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5 Tips to Maximise Post Lambing Recovery in Ewes

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| Sheep & Goats

| Jun 8, 2023

Sheep and lamb in field

As lambing is drawing to a close, it is important to note key performance tips to ensure your ewes thrive post lambing producing strong and healthy offspring. Ewes need special care and attention after lambing to make sure they are healthy and able to recover from the strain of giving birth.

In this article we focus on Nutrition as one of the most important factors in post-lambing recovery. If optimum nutrition is achieved pre and post lambing, ewes respond better and produce strong and healthy lambs.

 

Farmers are eager to get sheep outdoors after lambing to reduce the risk of disease amongst lambs and get ewes eating in fresh pastures, however, this is not without it issues.

The quality and quantity of grass available to the flock determines how much feed ewes receive outside. Ewes with healthy bodies at lambing have the capacity to lose condition without impairing their capacity to provide milk. However, it is essential that ewes are given the food they need for up to 4 weeks following lambing because this is when their milk production is at its highest. Ewes rearing twin lambs will need supplementation where grass height is less than 4 cm. The quantity and calibre of grass available will determine the level of supplementing. If feeding is necessary, troughs should be shifted often to prevent lambs from gathering in muddy and wet areas. Below are five suggestions for ensuring the best nourishment for sheep after lambing and methods to promote a ewe’s ability to raise their lambs.

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  1. Offer nutrient-dense forage.

For ewes to recuperate from lambing, a lot of high-quality feed is required. It’s critical to give animals access to recent, high-quality fodder, such as hay, silage, or pasture. Make sure the forage is clean and mould-free because rotting hay or silage might have negative effects on one’s health.

  1. Add more energy.

Ewes who are lactating need more energy to provide milk for their lambs. Offer them a premium concentration feed to make sure they have adequate energy. At least 16% protein and 3.5% fat should be present in the concentrate. Ideally, Ewes rearing twins in good body condition on quality (70DMD) silage will require 1.2kg of 18% crude protein ration. This should be fed for up to four weeks. As the ewe has reached peaked lactation at this stage ration quantity can be reduced gradually.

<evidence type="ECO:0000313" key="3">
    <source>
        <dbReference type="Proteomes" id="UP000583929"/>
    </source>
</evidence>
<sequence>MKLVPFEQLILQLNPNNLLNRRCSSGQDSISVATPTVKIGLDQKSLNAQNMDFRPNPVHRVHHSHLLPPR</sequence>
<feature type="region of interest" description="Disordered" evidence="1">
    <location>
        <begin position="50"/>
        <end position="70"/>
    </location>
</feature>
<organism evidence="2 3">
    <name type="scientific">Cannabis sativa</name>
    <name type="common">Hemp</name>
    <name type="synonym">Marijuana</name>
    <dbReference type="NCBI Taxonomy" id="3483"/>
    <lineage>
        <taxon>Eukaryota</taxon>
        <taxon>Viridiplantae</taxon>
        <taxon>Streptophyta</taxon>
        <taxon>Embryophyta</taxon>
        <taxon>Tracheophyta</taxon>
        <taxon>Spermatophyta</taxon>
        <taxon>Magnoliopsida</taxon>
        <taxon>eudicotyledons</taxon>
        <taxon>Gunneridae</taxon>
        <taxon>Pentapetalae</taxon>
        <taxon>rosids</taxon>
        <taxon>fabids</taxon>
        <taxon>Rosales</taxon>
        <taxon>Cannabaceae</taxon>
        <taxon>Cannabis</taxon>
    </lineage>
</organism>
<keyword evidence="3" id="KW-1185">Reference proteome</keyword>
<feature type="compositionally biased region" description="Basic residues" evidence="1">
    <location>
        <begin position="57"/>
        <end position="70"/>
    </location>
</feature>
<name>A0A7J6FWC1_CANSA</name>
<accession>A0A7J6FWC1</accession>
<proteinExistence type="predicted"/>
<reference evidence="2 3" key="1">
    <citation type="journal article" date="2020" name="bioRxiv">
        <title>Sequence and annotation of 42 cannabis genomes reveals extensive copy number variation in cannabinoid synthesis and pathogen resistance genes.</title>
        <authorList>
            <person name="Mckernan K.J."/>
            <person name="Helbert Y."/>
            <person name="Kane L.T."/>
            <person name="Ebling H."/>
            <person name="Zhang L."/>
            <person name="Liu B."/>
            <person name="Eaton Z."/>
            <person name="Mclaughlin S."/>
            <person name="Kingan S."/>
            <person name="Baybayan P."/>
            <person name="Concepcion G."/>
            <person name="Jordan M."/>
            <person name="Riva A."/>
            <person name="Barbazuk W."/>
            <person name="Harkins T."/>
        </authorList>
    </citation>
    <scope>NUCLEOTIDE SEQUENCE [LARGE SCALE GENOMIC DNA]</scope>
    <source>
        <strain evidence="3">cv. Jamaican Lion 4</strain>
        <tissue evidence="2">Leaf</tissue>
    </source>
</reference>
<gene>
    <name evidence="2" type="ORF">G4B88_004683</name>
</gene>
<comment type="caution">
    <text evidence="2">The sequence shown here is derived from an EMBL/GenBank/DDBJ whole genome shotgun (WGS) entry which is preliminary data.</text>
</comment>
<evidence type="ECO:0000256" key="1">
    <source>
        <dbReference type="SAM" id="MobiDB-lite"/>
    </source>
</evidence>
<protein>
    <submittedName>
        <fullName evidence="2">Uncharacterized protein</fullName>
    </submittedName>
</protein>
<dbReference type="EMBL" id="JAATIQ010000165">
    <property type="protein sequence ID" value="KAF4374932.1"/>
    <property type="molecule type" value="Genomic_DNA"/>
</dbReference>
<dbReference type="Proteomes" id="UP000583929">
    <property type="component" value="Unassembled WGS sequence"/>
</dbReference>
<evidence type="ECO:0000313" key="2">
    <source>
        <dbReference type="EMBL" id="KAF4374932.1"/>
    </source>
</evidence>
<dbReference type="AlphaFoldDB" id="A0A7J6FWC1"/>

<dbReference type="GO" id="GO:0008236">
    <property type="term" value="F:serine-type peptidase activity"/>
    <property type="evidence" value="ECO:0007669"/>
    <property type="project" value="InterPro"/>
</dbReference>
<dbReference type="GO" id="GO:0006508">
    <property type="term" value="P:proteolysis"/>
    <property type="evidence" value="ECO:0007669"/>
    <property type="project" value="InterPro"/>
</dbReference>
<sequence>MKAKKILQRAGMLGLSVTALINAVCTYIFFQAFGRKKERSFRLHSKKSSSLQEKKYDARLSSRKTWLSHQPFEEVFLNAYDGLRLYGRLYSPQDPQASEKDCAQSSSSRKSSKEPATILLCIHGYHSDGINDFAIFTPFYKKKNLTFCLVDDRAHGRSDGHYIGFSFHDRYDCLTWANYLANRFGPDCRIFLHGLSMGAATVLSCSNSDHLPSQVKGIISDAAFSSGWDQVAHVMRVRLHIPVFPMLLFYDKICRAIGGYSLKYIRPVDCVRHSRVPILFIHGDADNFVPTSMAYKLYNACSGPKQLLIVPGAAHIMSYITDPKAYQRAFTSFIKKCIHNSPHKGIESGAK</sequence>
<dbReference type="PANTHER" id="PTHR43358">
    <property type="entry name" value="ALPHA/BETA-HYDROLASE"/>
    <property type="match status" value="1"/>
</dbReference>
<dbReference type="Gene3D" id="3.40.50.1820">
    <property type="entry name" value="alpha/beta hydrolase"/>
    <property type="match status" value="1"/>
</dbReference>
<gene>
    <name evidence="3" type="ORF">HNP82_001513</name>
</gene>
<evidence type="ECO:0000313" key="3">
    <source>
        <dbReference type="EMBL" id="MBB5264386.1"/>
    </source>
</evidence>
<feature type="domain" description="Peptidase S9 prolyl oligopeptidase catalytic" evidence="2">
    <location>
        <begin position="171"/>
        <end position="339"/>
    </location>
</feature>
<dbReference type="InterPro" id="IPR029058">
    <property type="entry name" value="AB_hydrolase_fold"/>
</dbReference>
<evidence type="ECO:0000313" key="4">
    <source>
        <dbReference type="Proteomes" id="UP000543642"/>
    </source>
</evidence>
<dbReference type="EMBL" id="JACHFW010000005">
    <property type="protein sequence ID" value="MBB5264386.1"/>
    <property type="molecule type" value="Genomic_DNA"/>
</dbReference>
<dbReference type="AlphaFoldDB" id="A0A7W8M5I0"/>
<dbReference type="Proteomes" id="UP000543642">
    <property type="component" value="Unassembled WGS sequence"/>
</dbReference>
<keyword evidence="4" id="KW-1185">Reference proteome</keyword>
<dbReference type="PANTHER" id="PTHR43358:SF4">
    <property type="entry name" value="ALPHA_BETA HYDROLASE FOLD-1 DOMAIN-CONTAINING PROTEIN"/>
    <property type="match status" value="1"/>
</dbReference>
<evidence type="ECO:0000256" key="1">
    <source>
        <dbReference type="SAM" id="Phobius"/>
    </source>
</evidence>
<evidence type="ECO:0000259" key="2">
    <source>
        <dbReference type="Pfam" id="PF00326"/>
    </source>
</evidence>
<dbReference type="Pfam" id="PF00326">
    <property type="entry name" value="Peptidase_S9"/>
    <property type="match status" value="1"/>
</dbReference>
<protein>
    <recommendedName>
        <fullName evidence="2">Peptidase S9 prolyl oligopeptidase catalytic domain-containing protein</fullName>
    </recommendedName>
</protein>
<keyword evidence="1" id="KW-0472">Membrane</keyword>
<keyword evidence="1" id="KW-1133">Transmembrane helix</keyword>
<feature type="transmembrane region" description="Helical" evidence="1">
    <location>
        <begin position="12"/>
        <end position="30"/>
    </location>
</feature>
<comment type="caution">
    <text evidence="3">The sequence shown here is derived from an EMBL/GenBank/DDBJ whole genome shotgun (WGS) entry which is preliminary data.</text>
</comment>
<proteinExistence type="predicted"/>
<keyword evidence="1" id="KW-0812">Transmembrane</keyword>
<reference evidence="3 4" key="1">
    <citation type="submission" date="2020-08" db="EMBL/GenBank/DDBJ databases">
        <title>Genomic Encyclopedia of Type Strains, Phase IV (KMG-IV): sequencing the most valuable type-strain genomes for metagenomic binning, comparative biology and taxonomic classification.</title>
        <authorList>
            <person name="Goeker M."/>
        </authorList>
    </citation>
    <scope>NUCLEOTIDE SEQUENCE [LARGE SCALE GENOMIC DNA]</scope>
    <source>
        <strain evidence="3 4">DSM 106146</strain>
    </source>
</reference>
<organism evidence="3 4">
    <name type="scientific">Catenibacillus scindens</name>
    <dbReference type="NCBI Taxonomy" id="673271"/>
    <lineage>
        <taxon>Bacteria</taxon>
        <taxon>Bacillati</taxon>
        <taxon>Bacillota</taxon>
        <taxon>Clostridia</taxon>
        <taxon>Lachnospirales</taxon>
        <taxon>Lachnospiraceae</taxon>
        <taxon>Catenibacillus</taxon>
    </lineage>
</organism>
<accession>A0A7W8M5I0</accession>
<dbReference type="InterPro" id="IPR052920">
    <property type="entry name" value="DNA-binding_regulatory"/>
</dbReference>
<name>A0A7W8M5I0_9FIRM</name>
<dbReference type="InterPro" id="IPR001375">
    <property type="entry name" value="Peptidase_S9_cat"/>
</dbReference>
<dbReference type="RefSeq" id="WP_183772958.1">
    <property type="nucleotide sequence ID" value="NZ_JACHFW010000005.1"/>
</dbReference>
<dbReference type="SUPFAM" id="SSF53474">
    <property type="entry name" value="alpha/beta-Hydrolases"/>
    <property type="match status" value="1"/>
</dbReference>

1. Ensure access to water.

Ewes that are rearing lambs need water to survive. Ensure they always have access to fresh, clean water. A sheep that is lactating has to consume at least twice as much water as a ewe that is not lactating.

  1. Track your body’s condition score.

Following lambing, it’s critical to keep an eye on a ewe’s body condition score (BCS). The ideal BCS for a lactating ewe is 3-3.5. A ewe’s milk production and general health may suffer if her BCS is less than 2.5.

  1. Think about dietary supplements.

A ewe may benefit from nutritional supplements if she is having trouble keeping weight on or is displaying symptoms of poor health after lambing. Consult your veterinarian for advice on the finest vitamins to give your ewes.

It is essential for the health of the ewe and her offspring to ensure appropriate ewe nutrition after lambing. You may aid your ewes in recovering quickly by giving them high-quality food, extra energy, lots of water, checking body condition score, and taking nutritional supplements into consideration.

 

So how can Flockwatch help you?

During lambing season, Flockwatch can be particularly useful in helping farmers track and manage the health and productivity of their flock. Here are a few ways in which Flockwatch can help farmers during and after lambing season. 

1. Flockwatch gives the farmer access to breeding data in relation to mating records and ewes due to lamb, optimising time management and ensuring the ewes are cared for accordingly throughout their gestation period right up to the day they’re due to lamb.

2. Flockwatch can help farmers keep detailed records of their flock’s performance, including lambing data, medical treatments, and breeding history. The ease of access reduces the amount of time spent doing paperwork and allows for more time efficient farming practices.

 

Flockwatch can help farmers keep track of the health and well-being of their ewes and lambs. By providing the tools to monitor factors such as weight, breeding and performance records, farmers can quickly identify any potential health issues and take action to address them, such as culling.

If you’re a farmer looking to optimize your flock’s performance and improve your operations during and after lambing season, consider joining Flockwatch today.

 

 

 

 

You can join over 18000 farmers benefiting from the App by downloading now! Why Wait? Get in touch with a member of our team and start monitoring and optimising your flock’s productivity.

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